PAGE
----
Urban Life is #Tweetable

Social media analysis finds happiness in Indianapolis and not so much in Newark

view of Indianapolis, Indiana

Half of the people on the planet live in cities, so we decided to find out whether urban residents are happy and whether some cities are more desirable than others. We found some of the answers in an unconventional place—your Twitter feed.

Every time somebody posted something about their life, their dreams or simply what they ate for dinner, we analyzed it for sentiment—how many positive or negative words tweeters used to describe their feelings. Over two years we looked at millions of social media posts in eight U.S. cities for our book Urban Social Listening: Potential and Pitfalls for Using Microblogging Data in Studying Cities.

Tweets are the digital versions of those fabled crumbs that Hansel and Gretel dropped in the forest. They are a rich source of new insights into a range of social phenomena. Big companies already have mined this new frontier of social listening to market their products and guide their decision-making and investments. Twitter and other microblog data have been used to aid rescue efforts after earthquakes, tweak public transit routes and monitor heart disease rates in rural areas.

For government agencies and other organizations looking to address the challenges facing urban America, this kind of digital eavesdropping can be transformative. Our own work seems to contradict conventional wisdom that residents in cities experiencing population decline must surely be unhappy.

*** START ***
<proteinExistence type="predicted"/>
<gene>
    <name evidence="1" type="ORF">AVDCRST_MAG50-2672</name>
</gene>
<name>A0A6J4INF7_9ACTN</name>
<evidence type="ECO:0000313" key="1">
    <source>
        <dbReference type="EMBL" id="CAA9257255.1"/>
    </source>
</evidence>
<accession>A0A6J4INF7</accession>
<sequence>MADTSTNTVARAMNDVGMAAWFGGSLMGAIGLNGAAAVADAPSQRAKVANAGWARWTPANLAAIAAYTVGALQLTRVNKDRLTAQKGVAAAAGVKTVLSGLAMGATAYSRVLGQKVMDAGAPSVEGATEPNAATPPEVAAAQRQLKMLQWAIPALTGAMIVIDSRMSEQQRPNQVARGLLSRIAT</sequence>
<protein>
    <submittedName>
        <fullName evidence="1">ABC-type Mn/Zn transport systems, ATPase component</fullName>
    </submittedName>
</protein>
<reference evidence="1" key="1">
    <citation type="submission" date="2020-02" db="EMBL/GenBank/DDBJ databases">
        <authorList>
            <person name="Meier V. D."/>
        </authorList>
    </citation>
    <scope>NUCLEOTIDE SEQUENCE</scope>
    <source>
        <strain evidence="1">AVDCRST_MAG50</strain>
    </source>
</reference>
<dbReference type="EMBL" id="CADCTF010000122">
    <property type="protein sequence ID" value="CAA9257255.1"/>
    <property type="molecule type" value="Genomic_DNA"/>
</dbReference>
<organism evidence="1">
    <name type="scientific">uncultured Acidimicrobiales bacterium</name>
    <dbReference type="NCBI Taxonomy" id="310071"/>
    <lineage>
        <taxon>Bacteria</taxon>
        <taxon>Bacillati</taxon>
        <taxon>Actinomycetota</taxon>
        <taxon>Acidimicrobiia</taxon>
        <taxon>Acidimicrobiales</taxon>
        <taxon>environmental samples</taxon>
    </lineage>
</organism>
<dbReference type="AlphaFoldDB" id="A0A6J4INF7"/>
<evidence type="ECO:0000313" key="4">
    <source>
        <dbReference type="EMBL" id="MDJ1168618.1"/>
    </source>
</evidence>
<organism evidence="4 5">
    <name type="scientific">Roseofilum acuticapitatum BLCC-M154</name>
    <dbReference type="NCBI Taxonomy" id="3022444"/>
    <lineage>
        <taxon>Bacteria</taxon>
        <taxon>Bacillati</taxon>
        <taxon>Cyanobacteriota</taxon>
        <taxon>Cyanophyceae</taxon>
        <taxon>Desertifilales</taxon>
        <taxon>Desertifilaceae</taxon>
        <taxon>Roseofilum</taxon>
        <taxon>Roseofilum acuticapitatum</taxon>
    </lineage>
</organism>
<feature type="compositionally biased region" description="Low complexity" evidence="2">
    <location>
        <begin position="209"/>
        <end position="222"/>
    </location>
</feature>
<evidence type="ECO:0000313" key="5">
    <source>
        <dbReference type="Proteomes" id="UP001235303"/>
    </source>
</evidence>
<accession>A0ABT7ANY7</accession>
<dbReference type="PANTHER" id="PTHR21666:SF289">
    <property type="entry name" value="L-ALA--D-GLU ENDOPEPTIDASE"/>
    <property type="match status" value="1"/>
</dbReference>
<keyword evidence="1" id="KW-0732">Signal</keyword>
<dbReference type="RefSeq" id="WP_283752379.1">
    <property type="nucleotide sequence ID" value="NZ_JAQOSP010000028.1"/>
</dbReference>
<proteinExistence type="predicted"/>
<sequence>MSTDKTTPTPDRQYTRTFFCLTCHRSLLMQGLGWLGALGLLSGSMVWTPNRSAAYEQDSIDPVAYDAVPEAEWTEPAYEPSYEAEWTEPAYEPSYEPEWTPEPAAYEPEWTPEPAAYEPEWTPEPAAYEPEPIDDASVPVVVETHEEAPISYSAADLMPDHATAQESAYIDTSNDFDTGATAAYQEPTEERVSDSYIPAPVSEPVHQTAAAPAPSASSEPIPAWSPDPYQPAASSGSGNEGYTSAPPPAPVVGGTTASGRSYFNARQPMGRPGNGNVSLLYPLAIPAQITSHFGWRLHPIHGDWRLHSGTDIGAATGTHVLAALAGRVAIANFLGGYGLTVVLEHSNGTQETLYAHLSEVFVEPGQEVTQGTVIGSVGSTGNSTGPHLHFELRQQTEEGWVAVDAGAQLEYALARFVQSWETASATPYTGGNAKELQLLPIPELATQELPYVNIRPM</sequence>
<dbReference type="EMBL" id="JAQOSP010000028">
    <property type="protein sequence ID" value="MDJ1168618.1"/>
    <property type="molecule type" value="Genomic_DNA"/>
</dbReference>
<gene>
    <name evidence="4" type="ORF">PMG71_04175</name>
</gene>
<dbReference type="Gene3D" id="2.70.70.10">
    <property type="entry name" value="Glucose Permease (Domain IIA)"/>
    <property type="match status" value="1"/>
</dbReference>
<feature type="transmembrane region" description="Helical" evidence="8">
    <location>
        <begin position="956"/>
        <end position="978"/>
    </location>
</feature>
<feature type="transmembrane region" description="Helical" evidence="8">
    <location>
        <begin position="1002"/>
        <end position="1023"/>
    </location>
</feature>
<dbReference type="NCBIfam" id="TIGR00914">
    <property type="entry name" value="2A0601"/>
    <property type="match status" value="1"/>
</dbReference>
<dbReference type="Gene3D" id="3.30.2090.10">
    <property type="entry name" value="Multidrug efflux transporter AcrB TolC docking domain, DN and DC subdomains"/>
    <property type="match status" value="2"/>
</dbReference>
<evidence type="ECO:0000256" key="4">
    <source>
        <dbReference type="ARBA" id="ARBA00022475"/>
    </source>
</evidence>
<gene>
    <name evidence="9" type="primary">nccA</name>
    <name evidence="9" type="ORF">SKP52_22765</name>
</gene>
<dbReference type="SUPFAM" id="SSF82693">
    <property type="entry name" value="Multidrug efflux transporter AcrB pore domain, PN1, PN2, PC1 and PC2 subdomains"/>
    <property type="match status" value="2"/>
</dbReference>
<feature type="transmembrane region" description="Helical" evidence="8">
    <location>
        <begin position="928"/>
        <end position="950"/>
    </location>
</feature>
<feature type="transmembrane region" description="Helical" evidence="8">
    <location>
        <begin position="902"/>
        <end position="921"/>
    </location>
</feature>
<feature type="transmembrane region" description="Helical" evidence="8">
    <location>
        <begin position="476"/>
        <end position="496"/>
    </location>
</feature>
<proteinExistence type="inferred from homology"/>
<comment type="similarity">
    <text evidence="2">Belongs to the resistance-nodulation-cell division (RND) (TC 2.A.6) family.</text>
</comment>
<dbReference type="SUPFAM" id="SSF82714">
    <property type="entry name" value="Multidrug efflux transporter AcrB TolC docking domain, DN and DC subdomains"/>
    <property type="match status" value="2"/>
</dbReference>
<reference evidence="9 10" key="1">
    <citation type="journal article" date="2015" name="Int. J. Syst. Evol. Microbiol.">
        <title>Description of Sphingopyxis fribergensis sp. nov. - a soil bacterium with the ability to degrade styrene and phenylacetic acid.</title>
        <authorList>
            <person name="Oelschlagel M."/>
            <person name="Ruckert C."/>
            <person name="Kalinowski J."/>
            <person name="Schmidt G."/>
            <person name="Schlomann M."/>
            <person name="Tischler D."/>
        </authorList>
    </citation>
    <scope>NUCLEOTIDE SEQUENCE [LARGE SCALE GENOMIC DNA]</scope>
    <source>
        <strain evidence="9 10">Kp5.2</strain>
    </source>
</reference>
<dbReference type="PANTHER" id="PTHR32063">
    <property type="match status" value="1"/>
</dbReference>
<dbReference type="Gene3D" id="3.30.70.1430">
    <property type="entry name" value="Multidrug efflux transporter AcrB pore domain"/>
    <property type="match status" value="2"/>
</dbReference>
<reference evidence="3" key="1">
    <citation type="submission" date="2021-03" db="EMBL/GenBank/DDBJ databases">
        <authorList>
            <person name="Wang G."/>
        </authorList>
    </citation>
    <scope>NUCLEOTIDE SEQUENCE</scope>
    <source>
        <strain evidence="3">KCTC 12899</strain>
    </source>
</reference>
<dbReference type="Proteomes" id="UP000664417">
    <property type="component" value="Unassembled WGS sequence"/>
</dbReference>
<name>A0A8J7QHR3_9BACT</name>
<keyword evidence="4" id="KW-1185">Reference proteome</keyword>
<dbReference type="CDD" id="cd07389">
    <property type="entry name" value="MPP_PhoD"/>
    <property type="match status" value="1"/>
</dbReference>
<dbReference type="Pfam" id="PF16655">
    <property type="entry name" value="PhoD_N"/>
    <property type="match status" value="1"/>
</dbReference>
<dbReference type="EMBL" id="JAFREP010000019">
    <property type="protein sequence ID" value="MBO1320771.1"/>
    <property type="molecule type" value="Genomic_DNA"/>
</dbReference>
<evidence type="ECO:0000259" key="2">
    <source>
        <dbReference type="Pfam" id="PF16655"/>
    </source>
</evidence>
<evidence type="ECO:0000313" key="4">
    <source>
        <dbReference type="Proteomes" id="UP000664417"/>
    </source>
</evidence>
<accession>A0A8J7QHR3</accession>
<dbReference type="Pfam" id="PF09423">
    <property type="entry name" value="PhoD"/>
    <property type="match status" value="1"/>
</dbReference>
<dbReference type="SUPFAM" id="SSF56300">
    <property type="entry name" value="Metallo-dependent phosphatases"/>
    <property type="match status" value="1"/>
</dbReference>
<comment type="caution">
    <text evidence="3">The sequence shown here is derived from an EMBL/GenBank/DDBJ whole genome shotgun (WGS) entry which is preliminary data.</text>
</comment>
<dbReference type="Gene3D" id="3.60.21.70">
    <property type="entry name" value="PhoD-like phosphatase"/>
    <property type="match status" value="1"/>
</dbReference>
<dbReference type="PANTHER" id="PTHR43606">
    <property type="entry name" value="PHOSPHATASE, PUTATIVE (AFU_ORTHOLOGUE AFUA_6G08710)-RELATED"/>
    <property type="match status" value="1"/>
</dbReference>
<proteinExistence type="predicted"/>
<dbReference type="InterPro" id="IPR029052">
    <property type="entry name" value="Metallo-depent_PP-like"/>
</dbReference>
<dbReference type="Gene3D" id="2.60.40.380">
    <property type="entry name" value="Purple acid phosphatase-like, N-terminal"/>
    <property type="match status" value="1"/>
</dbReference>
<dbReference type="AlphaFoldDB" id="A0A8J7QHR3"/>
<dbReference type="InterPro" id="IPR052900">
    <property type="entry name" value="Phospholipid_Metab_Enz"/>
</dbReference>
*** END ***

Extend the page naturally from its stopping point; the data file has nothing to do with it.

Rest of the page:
For our research, we created rankings from a vocabulary-based analysis of all words in a tweet containing some kind of sentiment. For instance, the word “good” generated a positive score, while “terrible” led to a negative score. After totaling up the scores, we were able to rank the happiness quotient in the eight cities based on whether residents expressed positive or negative sentiments. We compared our happiness scores with data from the U.S. census, like income and educational attainment—the conventional way of assessing the well-being of a population.

The winner was Indianapolis, Indiana, which came out on top for both positive tweets and U.S. census rankings. Atlanta took third place among the eight cities, both in the census rankings and in our batch of tweets. Newark, New Jersey, which ranked worst in census demographics like income and education, also had some of the lower levels of positive tweets. We also rated tweets in Houston, New Orleans, Providence, Rhode Island, and Washington, D.C.

We then looked at how population changes in each city between 1970 and 2010 could have affected the tweeters living there. We discovered that there was no correlation between population shift and our tweet scores, belying the conventional notion that residents living in cities that are losing population are generally unhappy. For example, St. Louis, Missouri, had the highest rate of population decline, but its tweet scores were second best among the eight cities. It turns out that urban dwellers may be satisfied with the neighborhoods in which they live, but maybe not with the city as a whole—at least according to what they share on social media.

Digital crumbs are an urban planner’s gold mine. They provide extraordinary opportunities to gain fresh, fast and novel insights into what residents care about and what they’re talking about—so maybe that’s the best way to determine the location for that next light rail stop or new housing or a city park.

Justin B. Hollander, A96, is an associate professor of urban and environmental policy and planning at Tufts. Andrew Wiley, G15, works at the national nonprofit the Fund for the Public Interest. They are among the co-authors of Urban Social Listening: Potential and Pitfalls for Using Microblogging Data in Studying Cities, released last year by Palgrave.


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